DVD authoring applications may have the ability to write to DLT tapes, but that requires purchasing a DLT machine. There are limitations to the type of machine and tape a replicator will accept. Best practice is to always call and find out their specific requirements. If you do not want to go the route of a DLT, you can write DDP files to DVD+(-)R discs with DVD Studio ProTM.
These DDPs are the same files you would write to a DLT. As with a DLT, a DVD-9 will require two DDPs on two discs — one foreach layer. Check with your replicator to see if they accept DDPs on disc and for their specific submission requirements.
Another (somewhat less reliable) way to supply your DVD-9 master is on a DVD+(-)DL. Previously, the only way to submit a DVD-9 master to a replication facility was on a DLT (Digital Linear Tape). But within the past few years, facilities have been accepting dual layer recordable DVDs. These discs may or may not produce a suitable master. It’s important to understand that layer break information formatted in programs such as DVD Studio ProTM do not carry over when burned to a DVD-DL (unlike with DDPs). The layer break is controlled by whatever disc burning software you use.
Some programs will let you set the layer break and others will simply write to layer 0 until it is filled, then writes the remaining data to layer 1. This may result in data being written outside of the 58mm radius limitation leading to disc failure. If you have burning software that will let you set the layer break, you will need to calculate where the break will happen. For OTP DVDs layer 0 needs to be filled. This translates to 2,085,472 sectors or approx 4.07 GB. Placing the layer break beyond this point will result in violating the 58mm radius limitation.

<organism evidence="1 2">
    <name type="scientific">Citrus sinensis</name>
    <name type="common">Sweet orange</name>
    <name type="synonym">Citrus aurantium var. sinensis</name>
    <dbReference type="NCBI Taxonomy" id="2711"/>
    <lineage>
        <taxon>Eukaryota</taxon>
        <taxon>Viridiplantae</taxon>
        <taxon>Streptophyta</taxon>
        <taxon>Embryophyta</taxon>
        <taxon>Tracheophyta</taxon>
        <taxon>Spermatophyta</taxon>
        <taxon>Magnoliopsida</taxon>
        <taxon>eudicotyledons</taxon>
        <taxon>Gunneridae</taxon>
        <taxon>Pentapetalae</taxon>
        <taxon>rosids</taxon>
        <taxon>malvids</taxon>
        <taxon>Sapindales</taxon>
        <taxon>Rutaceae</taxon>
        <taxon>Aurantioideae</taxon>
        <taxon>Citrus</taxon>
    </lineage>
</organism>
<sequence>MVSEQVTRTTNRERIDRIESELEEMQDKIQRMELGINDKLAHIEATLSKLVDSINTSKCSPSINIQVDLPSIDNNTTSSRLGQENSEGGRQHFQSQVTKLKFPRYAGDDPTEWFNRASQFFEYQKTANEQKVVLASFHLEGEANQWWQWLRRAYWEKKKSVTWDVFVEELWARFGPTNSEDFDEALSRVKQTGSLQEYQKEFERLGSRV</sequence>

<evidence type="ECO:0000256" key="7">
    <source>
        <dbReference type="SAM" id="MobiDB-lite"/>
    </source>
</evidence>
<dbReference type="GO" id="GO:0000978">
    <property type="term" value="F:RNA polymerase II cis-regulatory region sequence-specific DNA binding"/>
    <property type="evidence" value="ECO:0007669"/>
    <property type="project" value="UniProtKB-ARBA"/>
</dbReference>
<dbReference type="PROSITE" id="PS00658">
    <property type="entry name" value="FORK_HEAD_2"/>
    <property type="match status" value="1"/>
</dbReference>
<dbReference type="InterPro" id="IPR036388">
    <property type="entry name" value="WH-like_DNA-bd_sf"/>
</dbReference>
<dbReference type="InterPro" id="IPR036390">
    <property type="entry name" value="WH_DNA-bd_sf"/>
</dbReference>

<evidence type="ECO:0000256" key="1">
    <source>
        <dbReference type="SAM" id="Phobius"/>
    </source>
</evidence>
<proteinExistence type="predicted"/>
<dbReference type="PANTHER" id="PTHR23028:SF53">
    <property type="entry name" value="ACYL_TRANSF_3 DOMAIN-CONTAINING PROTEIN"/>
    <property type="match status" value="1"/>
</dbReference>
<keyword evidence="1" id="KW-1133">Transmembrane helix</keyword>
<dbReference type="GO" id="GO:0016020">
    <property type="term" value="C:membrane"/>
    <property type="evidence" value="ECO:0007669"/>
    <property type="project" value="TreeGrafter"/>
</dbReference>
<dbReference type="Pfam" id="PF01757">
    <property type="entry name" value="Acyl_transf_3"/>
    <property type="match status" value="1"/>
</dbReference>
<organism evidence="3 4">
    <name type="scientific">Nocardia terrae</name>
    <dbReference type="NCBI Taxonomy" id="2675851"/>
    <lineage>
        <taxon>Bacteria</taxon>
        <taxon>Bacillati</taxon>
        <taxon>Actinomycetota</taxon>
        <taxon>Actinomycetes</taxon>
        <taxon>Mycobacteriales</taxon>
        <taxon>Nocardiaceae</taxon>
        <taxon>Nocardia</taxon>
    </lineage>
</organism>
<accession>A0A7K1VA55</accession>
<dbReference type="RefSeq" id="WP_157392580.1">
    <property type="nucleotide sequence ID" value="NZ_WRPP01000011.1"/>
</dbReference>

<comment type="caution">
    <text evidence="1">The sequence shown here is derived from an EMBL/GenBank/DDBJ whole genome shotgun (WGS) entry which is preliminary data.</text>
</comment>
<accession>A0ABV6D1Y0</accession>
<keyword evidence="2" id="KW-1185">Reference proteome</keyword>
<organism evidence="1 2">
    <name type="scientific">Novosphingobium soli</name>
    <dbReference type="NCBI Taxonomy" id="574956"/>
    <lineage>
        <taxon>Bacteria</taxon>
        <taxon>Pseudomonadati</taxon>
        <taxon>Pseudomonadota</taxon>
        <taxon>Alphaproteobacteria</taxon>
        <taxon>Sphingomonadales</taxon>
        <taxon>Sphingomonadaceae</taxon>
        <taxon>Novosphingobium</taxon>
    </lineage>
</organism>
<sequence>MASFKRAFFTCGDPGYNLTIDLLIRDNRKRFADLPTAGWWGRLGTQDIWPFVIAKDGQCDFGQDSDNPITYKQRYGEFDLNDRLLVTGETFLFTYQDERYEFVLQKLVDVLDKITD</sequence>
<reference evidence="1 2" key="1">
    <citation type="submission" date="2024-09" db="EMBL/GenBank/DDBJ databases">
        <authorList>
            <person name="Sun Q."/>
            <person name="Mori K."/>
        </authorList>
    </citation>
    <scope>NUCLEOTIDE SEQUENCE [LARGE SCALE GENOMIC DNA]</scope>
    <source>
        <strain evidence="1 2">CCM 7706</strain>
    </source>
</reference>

If you cannot supply DLTs or DDPs on Disc, or don’t have software that will let you control the layer break, the only other way to supply your DVD-9 master is on a DVD+R DL disc (not a DVD—R DL). Through testing, we have discovered that some DVD-DL discs allow data to be written outside the 58mm radius. However, at the time of this writing, we have found that DVD+R DL discs are more reliable than -Rs and keep data within 58mm radius limitation. So, if you have no other option, try submitting your master on a DVD+R DL. You won’t have control over where the layer break falls, but you may be able to keep data within the 58mm radius limitation.
[Ed. note: All manufacturers’ products are subject to change and may not always be as reliable as a DVD-9 master. Testing on your part is required, and Disc Makers holds no responsibility for any manufacturer’s recordable media, masters submitted on DVD-DL media, and layer break placement.] If you want to ensure your DVD-9 will be within the DVD specification and want precise control over the layer break, the only sure-fire way to do this is with DDPs on DLTs or DDPs on DVDs. If you must submit your master on a DVD+(-)R, follow the guidelines presented here and you will increase the odds that your project will be a success. As always, before sending your master in, test it on as many DVD players as possible to make sure it performs the way you expect it to.
Region code information and copy protection information is contained within the lead-in of the DVD disc. With recordable DVDs and DLs, this lead-in is prewritten and cannot be changed. Therefore, any copy protection flags you turn on or region codes you assign in your authoring software will not be recorded to disc.
To retain this information, you must submit your master on DLT or DDP on disc. Talk to your manufacturer about submission guidelines for DLTs and DDPs on disc as master requirements vary. Note: by default recordable DVDs and DLs play in all regions. If you want to make your DVD region specific, again, you must supply DLTs or DDP on disc.